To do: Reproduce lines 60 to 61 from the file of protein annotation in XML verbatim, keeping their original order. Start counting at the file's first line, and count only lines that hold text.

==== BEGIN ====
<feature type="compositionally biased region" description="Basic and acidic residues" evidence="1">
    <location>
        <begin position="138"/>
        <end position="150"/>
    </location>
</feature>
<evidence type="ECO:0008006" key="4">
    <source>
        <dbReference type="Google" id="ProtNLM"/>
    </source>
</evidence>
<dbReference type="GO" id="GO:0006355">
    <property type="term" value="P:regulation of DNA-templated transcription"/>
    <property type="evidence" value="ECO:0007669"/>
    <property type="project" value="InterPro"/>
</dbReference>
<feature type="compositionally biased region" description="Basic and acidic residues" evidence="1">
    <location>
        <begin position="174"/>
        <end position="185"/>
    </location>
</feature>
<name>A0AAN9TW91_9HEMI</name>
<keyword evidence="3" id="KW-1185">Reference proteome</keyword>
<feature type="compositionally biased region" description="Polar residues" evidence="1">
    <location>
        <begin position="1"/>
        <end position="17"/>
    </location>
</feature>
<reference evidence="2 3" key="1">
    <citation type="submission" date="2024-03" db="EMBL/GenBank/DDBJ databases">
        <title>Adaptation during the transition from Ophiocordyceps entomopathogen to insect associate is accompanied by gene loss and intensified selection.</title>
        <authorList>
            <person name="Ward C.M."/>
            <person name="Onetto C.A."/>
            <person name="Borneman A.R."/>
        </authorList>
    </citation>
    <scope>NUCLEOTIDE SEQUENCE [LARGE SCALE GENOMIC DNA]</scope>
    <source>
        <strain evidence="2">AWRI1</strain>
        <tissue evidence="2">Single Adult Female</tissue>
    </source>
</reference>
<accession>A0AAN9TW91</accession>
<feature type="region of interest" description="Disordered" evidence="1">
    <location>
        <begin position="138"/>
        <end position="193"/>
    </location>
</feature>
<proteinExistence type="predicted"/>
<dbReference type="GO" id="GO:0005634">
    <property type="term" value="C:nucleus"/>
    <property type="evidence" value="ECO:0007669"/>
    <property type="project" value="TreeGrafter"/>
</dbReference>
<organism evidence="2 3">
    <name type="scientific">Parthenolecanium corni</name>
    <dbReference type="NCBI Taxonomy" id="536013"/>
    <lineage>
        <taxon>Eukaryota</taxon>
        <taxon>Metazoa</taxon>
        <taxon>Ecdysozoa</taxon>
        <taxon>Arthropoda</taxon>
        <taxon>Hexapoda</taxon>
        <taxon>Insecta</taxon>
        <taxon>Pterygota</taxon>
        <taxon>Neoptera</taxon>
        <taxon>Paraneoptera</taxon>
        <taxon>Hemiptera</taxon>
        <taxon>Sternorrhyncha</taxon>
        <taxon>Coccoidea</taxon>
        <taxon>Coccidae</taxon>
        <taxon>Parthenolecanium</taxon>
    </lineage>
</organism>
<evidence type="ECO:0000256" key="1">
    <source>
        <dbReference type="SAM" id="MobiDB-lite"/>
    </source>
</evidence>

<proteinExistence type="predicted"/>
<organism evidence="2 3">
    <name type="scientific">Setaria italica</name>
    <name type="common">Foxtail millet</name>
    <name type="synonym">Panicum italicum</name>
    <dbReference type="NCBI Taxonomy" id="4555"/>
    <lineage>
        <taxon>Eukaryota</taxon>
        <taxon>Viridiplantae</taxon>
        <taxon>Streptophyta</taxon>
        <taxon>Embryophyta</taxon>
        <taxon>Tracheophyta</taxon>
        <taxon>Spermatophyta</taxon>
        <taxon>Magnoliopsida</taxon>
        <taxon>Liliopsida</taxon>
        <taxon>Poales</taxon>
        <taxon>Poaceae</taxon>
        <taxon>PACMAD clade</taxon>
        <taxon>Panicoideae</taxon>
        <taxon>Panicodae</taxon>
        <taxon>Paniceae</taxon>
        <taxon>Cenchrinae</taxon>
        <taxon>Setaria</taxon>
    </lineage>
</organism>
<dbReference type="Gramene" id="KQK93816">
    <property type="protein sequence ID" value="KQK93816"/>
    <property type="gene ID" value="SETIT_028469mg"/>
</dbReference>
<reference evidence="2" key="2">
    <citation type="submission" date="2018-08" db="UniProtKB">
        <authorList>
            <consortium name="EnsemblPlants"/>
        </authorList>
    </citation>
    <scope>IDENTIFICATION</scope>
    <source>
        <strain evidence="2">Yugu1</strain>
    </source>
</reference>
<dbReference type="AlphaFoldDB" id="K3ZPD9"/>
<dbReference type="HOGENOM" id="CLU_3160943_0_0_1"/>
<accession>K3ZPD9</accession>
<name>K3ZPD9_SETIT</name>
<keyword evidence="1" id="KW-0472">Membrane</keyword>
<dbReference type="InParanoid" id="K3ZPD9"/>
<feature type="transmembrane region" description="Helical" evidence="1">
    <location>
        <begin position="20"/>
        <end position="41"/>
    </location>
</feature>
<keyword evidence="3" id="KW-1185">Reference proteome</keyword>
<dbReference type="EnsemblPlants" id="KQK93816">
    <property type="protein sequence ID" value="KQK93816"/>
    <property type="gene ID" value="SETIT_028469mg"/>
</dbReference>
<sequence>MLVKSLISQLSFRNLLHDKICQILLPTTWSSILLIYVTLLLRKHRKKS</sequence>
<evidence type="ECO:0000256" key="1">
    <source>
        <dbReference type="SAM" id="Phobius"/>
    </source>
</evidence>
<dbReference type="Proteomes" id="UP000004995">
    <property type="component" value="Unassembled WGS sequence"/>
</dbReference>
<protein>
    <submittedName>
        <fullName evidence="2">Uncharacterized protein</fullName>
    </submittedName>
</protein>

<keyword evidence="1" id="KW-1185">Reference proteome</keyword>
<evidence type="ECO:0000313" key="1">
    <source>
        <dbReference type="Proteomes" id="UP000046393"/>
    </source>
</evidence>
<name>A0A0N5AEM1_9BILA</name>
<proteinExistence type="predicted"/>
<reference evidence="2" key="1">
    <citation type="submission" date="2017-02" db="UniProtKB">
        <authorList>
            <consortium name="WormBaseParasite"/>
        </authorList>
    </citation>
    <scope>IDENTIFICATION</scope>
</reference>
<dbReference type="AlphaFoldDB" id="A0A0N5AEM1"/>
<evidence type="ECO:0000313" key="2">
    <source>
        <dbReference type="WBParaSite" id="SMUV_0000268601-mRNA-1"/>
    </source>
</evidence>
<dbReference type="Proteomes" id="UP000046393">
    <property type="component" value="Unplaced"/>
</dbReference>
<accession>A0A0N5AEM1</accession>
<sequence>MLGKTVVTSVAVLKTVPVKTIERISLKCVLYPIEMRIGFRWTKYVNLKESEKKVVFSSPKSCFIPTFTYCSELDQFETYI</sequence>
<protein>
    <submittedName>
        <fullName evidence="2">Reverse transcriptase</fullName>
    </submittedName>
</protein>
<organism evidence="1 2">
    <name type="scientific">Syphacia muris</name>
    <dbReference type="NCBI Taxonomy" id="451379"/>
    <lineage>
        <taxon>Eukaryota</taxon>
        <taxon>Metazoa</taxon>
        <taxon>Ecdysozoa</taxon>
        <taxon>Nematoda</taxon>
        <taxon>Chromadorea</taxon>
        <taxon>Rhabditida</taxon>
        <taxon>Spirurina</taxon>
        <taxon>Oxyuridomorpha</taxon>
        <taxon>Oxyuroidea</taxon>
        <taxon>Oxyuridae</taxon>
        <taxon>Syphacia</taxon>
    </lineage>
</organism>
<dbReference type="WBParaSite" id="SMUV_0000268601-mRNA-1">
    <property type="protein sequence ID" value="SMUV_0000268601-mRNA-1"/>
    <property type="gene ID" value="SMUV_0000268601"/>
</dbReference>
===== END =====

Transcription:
    <name type="scientific">Parthenolecanium corni</name>
    <dbReference type="NCBI Taxonomy" id="536013"/>